Sustaining Training Beyond the “Event”

As you are aware, the market can change quickly and there is more and more information out there we all need to digest and incorporate into our work. In my role in human resources, I was challenged with helping our employees stay current. My route? There isn’t just one, but I can tell you I am creating an internal university program of courses using our manager and employee playbooks every day to reinforce what we learn.

My challenge is one that all organizations face, whether it comes in the form of training for new staff, training on new systems or products, or retraining people who aren’t meeting performance targets.  These efforts can be expensive and time-consuming, but are critical to keep things running smoothly. So we all want to be sure our training activities are effective and sustainable.

There are lots of companies that provide seminars offering good information about new skills or approaches to common management concerns.  People generally feel good about attending the class and are eager to try out their new strategies.  Then life gets in the way.  The business at hand gets the focus. There is often something else more pressing at work that takes priority over applying the recent training.  Before long, the enthusiasm and energy of the training has been drowned out by the daily demands and it seems like the event never happened.

The other scenario is that a manager with the best intentions comes back from a training session and what seemed perfectly reasonable in the classroom, is confusing or hard to implement in real life.  Even though the learning is still fresh and the trainee is willing to try out the new skills, it’s not easy to make the transition from the classroom to the real workplace.

What’s lacking in these scenarios is the chance to practice and reinforce the lessons learned so that they won’t be hard to implement or easily forgotten.  The graph shows how the impact of new training fades quickly if it isn’t reinforced, but training that is reinforced provides sustainable results.  Zig Ziglar uses the equation “Will + Skill + Refill = Success” to indicate that a willing learner plus the new training still need practice and reinforcement to achieve success.

So how do you reinforce the training messages?  Think about what you did when you got a new puppy or had to potty train your first child.  The methods used to reinforce business training really aren’t that much different than what you did in those situations.  You help your trainee (or puppy or toddler) by providing opportunities to practice, coaching them through the activity repeatedly over several days or weeks and providing encouragement and rewards for success; maybe even sprinkle in some negative reinforcement to get the point across on the importance of being a good student.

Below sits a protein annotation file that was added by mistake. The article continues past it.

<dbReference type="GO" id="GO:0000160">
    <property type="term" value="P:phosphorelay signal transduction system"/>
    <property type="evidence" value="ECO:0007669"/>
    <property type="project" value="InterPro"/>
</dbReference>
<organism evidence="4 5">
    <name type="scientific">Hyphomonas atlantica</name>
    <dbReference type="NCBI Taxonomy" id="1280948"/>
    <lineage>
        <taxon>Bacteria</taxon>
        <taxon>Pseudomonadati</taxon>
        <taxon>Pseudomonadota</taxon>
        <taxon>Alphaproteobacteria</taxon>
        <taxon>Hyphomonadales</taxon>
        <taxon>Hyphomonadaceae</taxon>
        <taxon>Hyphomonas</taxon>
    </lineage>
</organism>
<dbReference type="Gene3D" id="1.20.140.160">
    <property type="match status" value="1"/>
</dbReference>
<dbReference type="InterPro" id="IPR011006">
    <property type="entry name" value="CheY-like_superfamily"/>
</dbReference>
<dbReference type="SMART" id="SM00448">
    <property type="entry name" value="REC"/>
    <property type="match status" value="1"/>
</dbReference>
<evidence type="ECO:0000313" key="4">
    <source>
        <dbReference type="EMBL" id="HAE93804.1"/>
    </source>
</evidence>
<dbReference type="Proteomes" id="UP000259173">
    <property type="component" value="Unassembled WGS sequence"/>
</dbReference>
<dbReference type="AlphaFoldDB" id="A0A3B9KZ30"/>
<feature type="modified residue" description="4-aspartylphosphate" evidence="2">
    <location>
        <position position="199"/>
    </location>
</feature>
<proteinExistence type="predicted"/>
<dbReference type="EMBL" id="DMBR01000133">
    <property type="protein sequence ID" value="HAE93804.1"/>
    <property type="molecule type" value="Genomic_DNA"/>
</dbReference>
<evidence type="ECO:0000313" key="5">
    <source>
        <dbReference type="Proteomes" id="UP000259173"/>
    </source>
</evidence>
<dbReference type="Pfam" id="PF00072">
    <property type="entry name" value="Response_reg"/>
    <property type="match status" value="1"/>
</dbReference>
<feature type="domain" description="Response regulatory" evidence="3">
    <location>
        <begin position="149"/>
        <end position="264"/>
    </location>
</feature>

Some basic training reinforcement tips include:

  • Provide training handouts (see examples): if trainees have a handy reference that summarizes  key information and can refer to it, they are more likely to retain information and practice the right way.
  • Coach trainees as they incorporate their new skills into their routine: This can be done in the training session or as a follow up activity.  Allowing everyone to try out their new skills in the training environment helps them build the confidence to be effective when it counts.
  • Don’t wait for perfection before recognizing or rewarding the new skills: Even if it didn’t work perfectly the first time, support the trainee with kudos for what worked and encouragement for improving the areas that still need work.
  • Reinforce training messages: Use your regular communication methods (meetings, newsletters, intranet, etc.) or have contests or other fun activities to encourage and promote the new behaviors.
  • Set a good example:  Whether you are the trainer or simply someone who is an expert in the subject area, be aware that you are the model for those in your organization.
  • Celebrate success: Praise the people who have incorporated the new skills into their routine and highlight the additional benefit the organization receives from the person’s new contributions.

Good managers can leverage training activities – whether provided by internal resources or by outside experts – if they support and reinforce the learning through simple, easy to use techniques.  Think of it as a vital part of the training investment.  You wouldn’t spend money on something that didn’t work for longer than one day.  Add these steps to your training programs and see how you like the results.  If it works for your dog, it should work for your staff!

By, Nancy Lane, Human Resource Manager at Red Book Solutions and B2A, LLC – 30 years of experience in education, medical imaging, oil & gas and business services.


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